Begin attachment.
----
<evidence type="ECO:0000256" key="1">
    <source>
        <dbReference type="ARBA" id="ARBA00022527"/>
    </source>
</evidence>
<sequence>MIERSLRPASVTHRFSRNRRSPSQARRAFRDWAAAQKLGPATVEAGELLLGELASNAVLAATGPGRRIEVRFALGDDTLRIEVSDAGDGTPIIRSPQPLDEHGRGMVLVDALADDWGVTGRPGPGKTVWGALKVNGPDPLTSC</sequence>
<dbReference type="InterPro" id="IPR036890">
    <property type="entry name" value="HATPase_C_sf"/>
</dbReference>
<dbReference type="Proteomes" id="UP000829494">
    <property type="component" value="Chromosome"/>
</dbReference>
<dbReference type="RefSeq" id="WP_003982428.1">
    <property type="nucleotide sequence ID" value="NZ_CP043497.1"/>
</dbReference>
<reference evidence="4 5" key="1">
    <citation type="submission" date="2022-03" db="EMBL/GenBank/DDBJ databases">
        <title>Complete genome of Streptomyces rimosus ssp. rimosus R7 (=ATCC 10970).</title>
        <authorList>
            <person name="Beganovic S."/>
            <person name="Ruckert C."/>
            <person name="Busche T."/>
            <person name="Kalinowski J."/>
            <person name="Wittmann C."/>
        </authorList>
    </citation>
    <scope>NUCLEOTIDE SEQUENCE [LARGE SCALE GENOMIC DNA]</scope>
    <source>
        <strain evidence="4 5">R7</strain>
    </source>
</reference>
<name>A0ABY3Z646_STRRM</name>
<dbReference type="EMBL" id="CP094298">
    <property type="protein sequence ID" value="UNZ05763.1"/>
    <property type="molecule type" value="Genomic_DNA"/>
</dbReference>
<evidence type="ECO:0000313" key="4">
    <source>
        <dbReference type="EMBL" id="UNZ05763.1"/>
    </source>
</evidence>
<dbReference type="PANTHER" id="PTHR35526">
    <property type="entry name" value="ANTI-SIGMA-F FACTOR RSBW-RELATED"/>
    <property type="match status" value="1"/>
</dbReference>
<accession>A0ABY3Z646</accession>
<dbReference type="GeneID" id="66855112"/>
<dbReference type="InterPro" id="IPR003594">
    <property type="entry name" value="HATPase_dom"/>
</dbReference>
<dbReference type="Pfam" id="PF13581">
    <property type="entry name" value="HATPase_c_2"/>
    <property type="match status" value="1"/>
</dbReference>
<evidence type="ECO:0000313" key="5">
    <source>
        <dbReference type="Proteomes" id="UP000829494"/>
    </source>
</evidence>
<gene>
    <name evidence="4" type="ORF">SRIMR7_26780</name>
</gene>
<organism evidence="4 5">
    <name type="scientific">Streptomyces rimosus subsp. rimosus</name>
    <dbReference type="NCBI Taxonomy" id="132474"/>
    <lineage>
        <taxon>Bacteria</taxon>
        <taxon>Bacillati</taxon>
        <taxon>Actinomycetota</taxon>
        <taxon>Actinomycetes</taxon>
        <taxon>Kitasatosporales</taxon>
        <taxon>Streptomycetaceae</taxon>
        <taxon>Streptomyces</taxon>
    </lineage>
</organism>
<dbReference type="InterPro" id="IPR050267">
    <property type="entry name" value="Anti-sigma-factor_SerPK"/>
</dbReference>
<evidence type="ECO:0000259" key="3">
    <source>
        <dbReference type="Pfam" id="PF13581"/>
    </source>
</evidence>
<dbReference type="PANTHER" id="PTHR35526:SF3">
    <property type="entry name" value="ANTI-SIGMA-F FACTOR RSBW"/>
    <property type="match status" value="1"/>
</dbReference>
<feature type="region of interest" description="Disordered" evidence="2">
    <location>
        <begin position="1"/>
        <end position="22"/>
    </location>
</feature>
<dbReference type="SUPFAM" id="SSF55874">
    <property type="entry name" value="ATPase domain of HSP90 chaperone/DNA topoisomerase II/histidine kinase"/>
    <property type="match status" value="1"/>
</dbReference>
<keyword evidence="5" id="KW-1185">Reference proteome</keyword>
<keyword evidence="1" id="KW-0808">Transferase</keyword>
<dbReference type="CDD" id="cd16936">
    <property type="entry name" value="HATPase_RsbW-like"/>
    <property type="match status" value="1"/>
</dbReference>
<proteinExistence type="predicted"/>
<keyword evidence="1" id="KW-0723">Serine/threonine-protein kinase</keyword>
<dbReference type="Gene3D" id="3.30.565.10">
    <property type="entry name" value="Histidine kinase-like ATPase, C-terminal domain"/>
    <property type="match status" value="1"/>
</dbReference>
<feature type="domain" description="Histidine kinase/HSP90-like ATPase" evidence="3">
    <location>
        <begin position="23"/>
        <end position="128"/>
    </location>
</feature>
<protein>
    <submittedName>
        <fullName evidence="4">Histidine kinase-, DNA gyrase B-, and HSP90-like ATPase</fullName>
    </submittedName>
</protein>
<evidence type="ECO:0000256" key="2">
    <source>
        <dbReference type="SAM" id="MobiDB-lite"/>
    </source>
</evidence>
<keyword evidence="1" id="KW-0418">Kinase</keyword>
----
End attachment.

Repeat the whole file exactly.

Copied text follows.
<evidence type="ECO:0000256" key="1">
    <source>
        <dbReference type="ARBA" id="ARBA00022527"/>
    </source>
</evidence>
<sequence>MIERSLRPASVTHRFSRNRRSPSQARRAFRDWAAAQKLGPATVEAGELLLGELASNAVLAATGPGRRIEVRFALGDDTLRIEVSDAGDGTPIIRSPQPLDEHGRGMVLVDALADDWGVTGRPGPGKTVWGALKVNGPDPLTSC</sequence>
<dbReference type="InterPro" id="IPR036890">
    <property type="entry name" value="HATPase_C_sf"/>
</dbReference>
<dbReference type="Proteomes" id="UP000829494">
    <property type="component" value="Chromosome"/>
</dbReference>
<dbReference type="RefSeq" id="WP_003982428.1">
    <property type="nucleotide sequence ID" value="NZ_CP043497.1"/>
</dbReference>
<reference evidence="4 5" key="1">
    <citation type="submission" date="2022-03" db="EMBL/GenBank/DDBJ databases">
        <title>Complete genome of Streptomyces rimosus ssp. rimosus R7 (=ATCC 10970).</title>
        <authorList>
            <person name="Beganovic S."/>
            <person name="Ruckert C."/>
            <person name="Busche T."/>
            <person name="Kalinowski J."/>
            <person name="Wittmann C."/>
        </authorList>
    </citation>
    <scope>NUCLEOTIDE SEQUENCE [LARGE SCALE GENOMIC DNA]</scope>
    <source>
        <strain evidence="4 5">R7</strain>
    </source>
</reference>
<name>A0ABY3Z646_STRRM</name>
<dbReference type="EMBL" id="CP094298">
    <property type="protein sequence ID" value="UNZ05763.1"/>
    <property type="molecule type" value="Genomic_DNA"/>
</dbReference>
<evidence type="ECO:0000313" key="4">
    <source>
        <dbReference type="EMBL" id="UNZ05763.1"/>
    </source>
</evidence>
<dbReference type="PANTHER" id="PTHR35526">
    <property type="entry name" value="ANTI-SIGMA-F FACTOR RSBW-RELATED"/>
    <property type="match status" value="1"/>
</dbReference>
<accession>A0ABY3Z646</accession>
<dbReference type="GeneID" id="66855112"/>
<dbReference type="InterPro" id="IPR003594">
    <property type="entry name" value="HATPase_dom"/>
</dbReference>
<dbReference type="Pfam" id="PF13581">
    <property type="entry name" value="HATPase_c_2"/>
    <property type="match status" value="1"/>
</dbReference>
<evidence type="ECO:0000313" key="5">
    <source>
        <dbReference type="Proteomes" id="UP000829494"/>
    </source>
</evidence>
<gene>
    <name evidence="4" type="ORF">SRIMR7_26780</name>
</gene>
<organism evidence="4 5">
    <name type="scientific">Streptomyces rimosus subsp. rimosus</name>
    <dbReference type="NCBI Taxonomy" id="132474"/>
    <lineage>
        <taxon>Bacteria</taxon>
        <taxon>Bacillati</taxon>
        <taxon>Actinomycetota</taxon>
        <taxon>Actinomycetes</taxon>
        <taxon>Kitasatosporales</taxon>
        <taxon>Streptomycetaceae</taxon>
        <taxon>Streptomyces</taxon>
    </lineage>
</organism>
<dbReference type="InterPro" id="IPR050267">
    <property type="entry name" value="Anti-sigma-factor_SerPK"/>
</dbReference>
<evidence type="ECO:0000259" key="3">
    <source>
        <dbReference type="Pfam" id="PF13581"/>
    </source>
</evidence>
<dbReference type="PANTHER" id="PTHR35526:SF3">
    <property type="entry name" value="ANTI-SIGMA-F FACTOR RSBW"/>
    <property type="match status" value="1"/>
</dbReference>
<feature type="region of interest" description="Disordered" evidence="2">
    <location>
        <begin position="1"/>
        <end position="22"/>
    </location>
</feature>
<dbReference type="SUPFAM" id="SSF55874">
    <property type="entry name" value="ATPase domain of HSP90 chaperone/DNA topoisomerase II/histidine kinase"/>
    <property type="match status" value="1"/>
</dbReference>
<keyword evidence="5" id="KW-1185">Reference proteome</keyword>
<keyword evidence="1" id="KW-0808">Transferase</keyword>
<dbReference type="CDD" id="cd16936">
    <property type="entry name" value="HATPase_RsbW-like"/>
    <property type="match status" value="1"/>
</dbReference>
<proteinExistence type="predicted"/>
<keyword evidence="1" id="KW-0723">Serine/threonine-protein kinase</keyword>
<dbReference type="Gene3D" id="3.30.565.10">
    <property type="entry name" value="Histidine kinase-like ATPase, C-terminal domain"/>
    <property type="match status" value="1"/>
</dbReference>
<feature type="domain" description="Histidine kinase/HSP90-like ATPase" evidence="3">
    <location>
        <begin position="23"/>
        <end position="128"/>
    </location>
</feature>
<protein>
    <submittedName>
        <fullName evidence="4">Histidine kinase-, DNA gyrase B-, and HSP90-like ATPase</fullName>
    </submittedName>
</protein>
<evidence type="ECO:0000256" key="2">
    <source>
        <dbReference type="SAM" id="MobiDB-lite"/>
    </source>
</evidence>
<keyword evidence="1" id="KW-0418">Kinase</keyword>